The timeline of signal propagation of the El Niño event in both the eastern and western Indian Ocean basin is similar to that of the previously evaluated La Niña. In particular, the warm, saline response develops during the start of the El Niño episode. At the peak of El Niño, this signal has penetrated to beyond 500 m depth in both the eastern and western basin. Once again the anomalous signal is greater in the eastern basin compared to the western basin but the subsurface signal persists longer in western basin.

The depth-time sections of temperature and salinity anomalies are shown for the box averaged Agulhas leakage region (Fig. 6). In this figure, dashed boxes correspond to 2 years after the peak of a La Niña event while solid boxes correspond to 2 years after the peak of an El Niño event. These depth-time sections are interesting because the Agulhas leakage region is anomalously cool and fresh from 2008 to mid-2010 for the entire depth profile. This timing is 2 years after the peak 2007–2008 La Niña event. The temperature shows a surface-warming signal briefly during early 2006 and 2007, 2 years after the peak of the 2004–2005 and 2006–2007 El Niño, respectively. Surface warming during mid-2010 also exists and penetrates to deeper depths of up to 500 m with time until mid-2014. Notice, this is also 2 years after the peak of 2009–2010 El Niño. The low salinity anomalies occupy the top 200 m at the beginning of 2008 and continue to propagate in time with depth lasting over 4 years until early 2012. After this time, the salinity is dominantly saline except for brief freshening 2 years after both the 2010–2011 and 2011–2012 La Niña events.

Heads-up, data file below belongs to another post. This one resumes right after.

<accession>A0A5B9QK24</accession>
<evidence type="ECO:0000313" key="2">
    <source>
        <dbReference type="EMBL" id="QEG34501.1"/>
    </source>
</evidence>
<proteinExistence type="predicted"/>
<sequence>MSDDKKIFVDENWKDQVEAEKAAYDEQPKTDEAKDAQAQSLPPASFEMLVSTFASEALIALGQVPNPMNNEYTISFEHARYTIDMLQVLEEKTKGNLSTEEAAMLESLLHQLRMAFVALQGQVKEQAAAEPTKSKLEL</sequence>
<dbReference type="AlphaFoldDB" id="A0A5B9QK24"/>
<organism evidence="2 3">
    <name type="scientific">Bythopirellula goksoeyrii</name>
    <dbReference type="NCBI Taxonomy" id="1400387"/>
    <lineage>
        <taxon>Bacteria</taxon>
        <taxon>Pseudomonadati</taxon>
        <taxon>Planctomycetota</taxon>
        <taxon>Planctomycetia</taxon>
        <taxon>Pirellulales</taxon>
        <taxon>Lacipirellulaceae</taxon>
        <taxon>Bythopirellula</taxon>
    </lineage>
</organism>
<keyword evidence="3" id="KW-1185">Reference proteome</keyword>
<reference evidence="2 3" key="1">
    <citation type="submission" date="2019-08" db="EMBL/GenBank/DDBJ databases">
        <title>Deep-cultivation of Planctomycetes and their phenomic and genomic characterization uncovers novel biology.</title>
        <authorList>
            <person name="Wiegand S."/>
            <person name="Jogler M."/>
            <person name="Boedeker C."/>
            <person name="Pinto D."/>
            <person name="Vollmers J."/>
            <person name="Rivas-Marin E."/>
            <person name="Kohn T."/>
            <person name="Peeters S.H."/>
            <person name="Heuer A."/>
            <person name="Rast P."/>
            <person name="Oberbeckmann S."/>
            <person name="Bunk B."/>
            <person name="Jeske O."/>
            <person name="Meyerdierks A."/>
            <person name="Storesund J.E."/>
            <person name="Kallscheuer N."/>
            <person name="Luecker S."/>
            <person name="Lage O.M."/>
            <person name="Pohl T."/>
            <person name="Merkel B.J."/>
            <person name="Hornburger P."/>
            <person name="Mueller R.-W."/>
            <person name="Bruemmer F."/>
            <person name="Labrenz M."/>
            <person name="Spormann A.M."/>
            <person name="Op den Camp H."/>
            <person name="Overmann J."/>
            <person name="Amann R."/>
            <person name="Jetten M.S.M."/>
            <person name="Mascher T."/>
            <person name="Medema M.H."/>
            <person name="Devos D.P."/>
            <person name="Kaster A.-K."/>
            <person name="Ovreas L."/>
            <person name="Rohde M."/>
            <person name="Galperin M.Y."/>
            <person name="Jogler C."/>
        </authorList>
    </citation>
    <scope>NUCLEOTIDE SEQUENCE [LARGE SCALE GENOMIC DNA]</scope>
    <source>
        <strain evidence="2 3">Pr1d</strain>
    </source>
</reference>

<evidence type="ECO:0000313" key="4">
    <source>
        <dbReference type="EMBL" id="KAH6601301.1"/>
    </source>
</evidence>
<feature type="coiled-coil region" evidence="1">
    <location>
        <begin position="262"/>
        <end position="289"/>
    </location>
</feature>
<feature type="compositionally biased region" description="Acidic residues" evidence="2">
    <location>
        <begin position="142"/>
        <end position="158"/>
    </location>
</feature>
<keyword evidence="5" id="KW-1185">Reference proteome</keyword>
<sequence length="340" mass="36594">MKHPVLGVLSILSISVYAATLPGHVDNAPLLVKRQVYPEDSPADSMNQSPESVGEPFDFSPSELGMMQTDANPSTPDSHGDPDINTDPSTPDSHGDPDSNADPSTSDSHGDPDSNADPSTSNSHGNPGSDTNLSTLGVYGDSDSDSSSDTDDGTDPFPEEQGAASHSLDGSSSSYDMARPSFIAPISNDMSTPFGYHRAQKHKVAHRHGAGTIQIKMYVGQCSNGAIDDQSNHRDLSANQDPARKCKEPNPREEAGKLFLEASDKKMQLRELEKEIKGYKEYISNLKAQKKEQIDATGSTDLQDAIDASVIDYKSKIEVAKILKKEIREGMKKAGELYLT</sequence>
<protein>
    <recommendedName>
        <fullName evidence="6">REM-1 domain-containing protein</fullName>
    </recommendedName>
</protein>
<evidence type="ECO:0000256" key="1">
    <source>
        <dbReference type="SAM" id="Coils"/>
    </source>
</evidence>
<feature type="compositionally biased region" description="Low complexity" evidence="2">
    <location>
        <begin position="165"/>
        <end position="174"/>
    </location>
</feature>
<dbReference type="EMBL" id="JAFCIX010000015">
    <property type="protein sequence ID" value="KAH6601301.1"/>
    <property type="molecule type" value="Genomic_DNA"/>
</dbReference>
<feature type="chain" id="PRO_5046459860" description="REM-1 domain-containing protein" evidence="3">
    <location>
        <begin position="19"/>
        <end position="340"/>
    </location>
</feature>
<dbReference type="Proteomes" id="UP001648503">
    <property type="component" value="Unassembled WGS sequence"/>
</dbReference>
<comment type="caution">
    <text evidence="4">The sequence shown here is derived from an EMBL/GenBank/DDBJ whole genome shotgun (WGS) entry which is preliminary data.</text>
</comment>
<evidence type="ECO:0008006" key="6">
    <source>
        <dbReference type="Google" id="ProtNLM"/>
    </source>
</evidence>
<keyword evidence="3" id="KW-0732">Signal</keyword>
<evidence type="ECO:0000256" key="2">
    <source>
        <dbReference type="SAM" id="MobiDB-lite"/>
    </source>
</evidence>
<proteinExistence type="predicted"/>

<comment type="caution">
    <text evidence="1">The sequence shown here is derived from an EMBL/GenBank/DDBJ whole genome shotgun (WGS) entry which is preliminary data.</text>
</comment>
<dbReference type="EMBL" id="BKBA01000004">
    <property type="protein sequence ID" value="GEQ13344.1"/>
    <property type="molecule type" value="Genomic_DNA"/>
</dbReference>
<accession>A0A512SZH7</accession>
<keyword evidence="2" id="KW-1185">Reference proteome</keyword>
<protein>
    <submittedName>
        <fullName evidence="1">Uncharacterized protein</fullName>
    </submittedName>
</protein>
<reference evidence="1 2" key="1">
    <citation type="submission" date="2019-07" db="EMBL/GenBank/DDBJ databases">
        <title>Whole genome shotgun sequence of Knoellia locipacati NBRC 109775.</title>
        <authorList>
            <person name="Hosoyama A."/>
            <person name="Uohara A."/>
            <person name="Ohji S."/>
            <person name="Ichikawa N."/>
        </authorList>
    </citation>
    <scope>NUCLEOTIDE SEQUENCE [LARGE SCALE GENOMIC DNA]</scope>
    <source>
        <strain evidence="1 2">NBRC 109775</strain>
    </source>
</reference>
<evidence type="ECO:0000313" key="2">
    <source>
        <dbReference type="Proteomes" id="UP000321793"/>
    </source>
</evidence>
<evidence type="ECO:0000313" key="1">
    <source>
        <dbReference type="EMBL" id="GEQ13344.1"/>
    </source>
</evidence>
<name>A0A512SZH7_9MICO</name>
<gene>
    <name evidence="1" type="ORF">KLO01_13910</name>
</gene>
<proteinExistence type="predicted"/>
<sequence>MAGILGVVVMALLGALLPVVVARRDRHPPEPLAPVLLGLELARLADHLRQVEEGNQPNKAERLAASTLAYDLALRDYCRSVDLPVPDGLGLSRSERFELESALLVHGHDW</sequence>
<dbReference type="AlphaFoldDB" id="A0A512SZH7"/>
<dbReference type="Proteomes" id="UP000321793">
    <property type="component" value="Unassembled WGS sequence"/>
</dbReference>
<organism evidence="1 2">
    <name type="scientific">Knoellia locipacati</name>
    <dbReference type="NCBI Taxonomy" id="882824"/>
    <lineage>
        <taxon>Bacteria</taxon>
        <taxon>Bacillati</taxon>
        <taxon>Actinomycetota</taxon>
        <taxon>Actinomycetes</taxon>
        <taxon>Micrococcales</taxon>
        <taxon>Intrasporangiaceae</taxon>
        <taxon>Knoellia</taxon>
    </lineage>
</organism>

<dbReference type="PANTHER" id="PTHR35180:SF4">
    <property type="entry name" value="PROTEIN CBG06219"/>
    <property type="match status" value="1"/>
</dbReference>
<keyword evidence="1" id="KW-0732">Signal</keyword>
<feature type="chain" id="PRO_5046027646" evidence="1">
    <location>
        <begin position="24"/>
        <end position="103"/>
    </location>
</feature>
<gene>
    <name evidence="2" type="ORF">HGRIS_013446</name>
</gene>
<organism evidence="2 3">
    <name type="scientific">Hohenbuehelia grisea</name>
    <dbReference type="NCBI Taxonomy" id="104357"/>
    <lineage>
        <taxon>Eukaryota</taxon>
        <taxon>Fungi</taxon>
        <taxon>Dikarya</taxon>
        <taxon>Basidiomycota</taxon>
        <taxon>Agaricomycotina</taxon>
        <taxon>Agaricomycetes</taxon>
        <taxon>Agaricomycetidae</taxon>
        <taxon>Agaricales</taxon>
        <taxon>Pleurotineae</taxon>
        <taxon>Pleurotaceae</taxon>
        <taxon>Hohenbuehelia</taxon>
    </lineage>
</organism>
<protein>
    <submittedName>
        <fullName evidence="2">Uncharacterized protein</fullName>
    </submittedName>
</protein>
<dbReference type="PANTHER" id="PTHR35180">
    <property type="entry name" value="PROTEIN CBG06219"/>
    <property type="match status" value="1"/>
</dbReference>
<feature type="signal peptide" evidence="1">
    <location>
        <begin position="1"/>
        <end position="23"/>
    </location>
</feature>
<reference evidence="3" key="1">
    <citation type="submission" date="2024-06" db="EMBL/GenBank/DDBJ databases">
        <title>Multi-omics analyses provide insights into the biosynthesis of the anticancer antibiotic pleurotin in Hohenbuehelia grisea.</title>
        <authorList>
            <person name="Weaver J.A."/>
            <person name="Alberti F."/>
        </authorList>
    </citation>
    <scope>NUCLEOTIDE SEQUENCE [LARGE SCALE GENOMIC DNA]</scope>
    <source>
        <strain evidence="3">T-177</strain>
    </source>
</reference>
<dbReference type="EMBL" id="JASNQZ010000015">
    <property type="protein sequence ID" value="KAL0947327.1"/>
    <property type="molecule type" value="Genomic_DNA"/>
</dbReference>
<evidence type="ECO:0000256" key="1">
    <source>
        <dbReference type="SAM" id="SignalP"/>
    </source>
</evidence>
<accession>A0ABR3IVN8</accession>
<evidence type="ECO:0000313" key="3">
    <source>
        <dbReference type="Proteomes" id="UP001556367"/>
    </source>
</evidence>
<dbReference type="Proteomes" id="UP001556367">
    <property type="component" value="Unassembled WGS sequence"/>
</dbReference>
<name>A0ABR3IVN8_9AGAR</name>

The surface and subsurface of the Indian Ocean basin was found to be anomalously cold in response to La Niña as opposed to El Niño where it was found to be anomalously warm. The observed trends support that this same response occurs in the Agulhas leakage region. It would also appear that the subsurface influence in the Agulhas leakage region is longer lasting than that of the surface. This would imply that changes could be longer lasting than originally assumed by studies of only the surface signal.

3.4 SSH Variability in the Agulhas Leakage Region